Govt Gives 100 Days To Netflix, Amazon & Other OTTs To Form Self-Regulation Rules; China-Type Regulation In India?
While we have been keeping you updated about this cold war going on between OTT players and the Govt to censor their content on a national level, there has been some motion in the same today.
Last week, we had informed you that the self-regulation model proposed by Govt for OTTs in India was rejected by a list of OTT players, while some agreed to it as well. This rough patch of the Govt wanting to censor content on OTT platforms have been going on since a couple of years, however the severity is now more than ever.
100 Days’ Deadline Given to OTT Platforms
The Information and Broadcasting Minister Prakash Javadekar has set a deadline of 100 days for the OTT industry to set up an adjudicatory body and finalise a code of conduct. This implies that the pressure is surely building up on the OTT platforms to adopt some form of censorship to their content.
While meeting the heads of these platforms, Javedkar cited the examples of countries like China, Singapore and France, where these platforms function by some government laid regulation, though members present pointed out that Singapore has self regulation.
In a 45-minute meeting that was attended by representatives of Netflix, Amazon Prime, Zee5, MX Player, ALTBalaji, Hotstar, Voot, Jio, SonyLIV and Arre, four OTT platforms refused to be a part of the Digital Content Complaint Council (DCCC), an adjudicatory body formed last month. It is a brainchild of Internet and Mobile Association (IAMA) and I&B Ministry.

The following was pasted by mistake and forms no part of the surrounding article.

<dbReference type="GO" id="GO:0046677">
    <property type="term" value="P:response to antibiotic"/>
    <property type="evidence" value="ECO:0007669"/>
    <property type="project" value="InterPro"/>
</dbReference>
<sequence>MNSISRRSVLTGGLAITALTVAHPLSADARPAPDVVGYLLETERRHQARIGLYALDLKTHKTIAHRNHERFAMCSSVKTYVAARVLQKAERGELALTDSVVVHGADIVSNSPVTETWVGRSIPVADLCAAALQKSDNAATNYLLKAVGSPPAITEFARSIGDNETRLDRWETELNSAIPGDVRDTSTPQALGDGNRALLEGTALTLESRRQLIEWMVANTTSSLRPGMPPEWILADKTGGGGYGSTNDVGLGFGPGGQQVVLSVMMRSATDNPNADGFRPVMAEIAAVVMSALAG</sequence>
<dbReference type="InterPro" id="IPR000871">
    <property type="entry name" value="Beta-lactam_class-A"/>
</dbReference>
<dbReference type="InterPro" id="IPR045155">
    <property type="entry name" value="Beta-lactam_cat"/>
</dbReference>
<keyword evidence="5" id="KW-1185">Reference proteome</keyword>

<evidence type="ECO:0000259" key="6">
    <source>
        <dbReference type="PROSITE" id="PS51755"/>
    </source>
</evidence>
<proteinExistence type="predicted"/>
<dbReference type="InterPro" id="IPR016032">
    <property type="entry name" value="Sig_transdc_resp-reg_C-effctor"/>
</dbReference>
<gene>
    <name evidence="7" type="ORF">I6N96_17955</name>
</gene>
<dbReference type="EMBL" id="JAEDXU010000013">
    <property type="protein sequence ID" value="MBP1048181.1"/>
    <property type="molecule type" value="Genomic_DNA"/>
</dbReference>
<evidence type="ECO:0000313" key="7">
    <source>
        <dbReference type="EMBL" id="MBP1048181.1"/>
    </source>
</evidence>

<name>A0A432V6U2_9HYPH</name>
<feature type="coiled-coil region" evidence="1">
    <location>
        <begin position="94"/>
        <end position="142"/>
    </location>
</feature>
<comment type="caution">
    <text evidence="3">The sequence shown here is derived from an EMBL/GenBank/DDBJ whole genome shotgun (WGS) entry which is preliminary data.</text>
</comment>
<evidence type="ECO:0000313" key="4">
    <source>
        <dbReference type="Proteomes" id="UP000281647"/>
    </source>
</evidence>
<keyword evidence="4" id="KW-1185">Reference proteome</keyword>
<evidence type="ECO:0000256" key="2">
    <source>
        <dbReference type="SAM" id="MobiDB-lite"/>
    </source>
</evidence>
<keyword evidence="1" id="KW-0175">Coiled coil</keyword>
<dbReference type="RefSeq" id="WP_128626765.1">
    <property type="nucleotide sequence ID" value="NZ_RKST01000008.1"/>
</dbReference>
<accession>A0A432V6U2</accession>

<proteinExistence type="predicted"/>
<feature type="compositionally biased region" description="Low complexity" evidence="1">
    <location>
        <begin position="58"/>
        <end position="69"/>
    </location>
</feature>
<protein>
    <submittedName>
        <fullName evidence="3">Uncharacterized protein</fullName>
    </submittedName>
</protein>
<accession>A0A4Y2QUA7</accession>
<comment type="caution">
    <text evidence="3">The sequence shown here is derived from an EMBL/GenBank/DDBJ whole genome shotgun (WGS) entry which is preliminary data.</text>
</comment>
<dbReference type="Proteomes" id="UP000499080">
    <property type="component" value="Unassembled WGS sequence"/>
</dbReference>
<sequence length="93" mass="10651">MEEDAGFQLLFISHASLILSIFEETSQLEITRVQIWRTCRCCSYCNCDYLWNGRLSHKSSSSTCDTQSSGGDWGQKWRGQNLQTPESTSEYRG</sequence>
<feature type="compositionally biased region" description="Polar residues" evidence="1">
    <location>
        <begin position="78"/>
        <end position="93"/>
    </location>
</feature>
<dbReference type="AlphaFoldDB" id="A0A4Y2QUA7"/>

While Netflix, Zee5, MX player and ALTBalaji have asked for some time to deliberate the idea, Amazon Prime conveyed its complete displeasure over it. Up till now, only Hotstar, Voot, Jio, SonyLIV and Arre have signed up with DCCC.
Javadekar had last met OTT platform representatives last year in October and sought suggestions from them to come up with mutually agreeable terms.
The Need for Censorship
IAMA drafted a code of self regulation for OTT platforms on January 17, 2019 with title, ‘Code of Best Practices for Online Curated Content Providers’. As per this, OTT platforms are refrained to stream any content that is banned by Indian courts, disrespects the national emblem, outrages religious sentiments, promotes violence against the state, or indulges into child pornography.
As the need for self-regulation was debated at the conducted meeting, Javadekar cited his own example, commenting that in his own household, a fire-stick is used to watch content across platforms. He also pointed out that in most Indian households, where the entire family watches most OTT content together, its comes as a necessity to regulate the shows.
The formation of DCCC was announced in February with the retired Justice A P Shah as its chairman. Even though the composition and strength of the council is yet to be finalised, it is likely to have five to seven members, two of them representing OTT players.
As per the CEO of MX Player, everyone in the meeting was in agreement that there is a broad consensus required from the industry, which shall then be presented to the ministry once it is ready. The group also discussed single window clearances for production, along with some other pressing issues.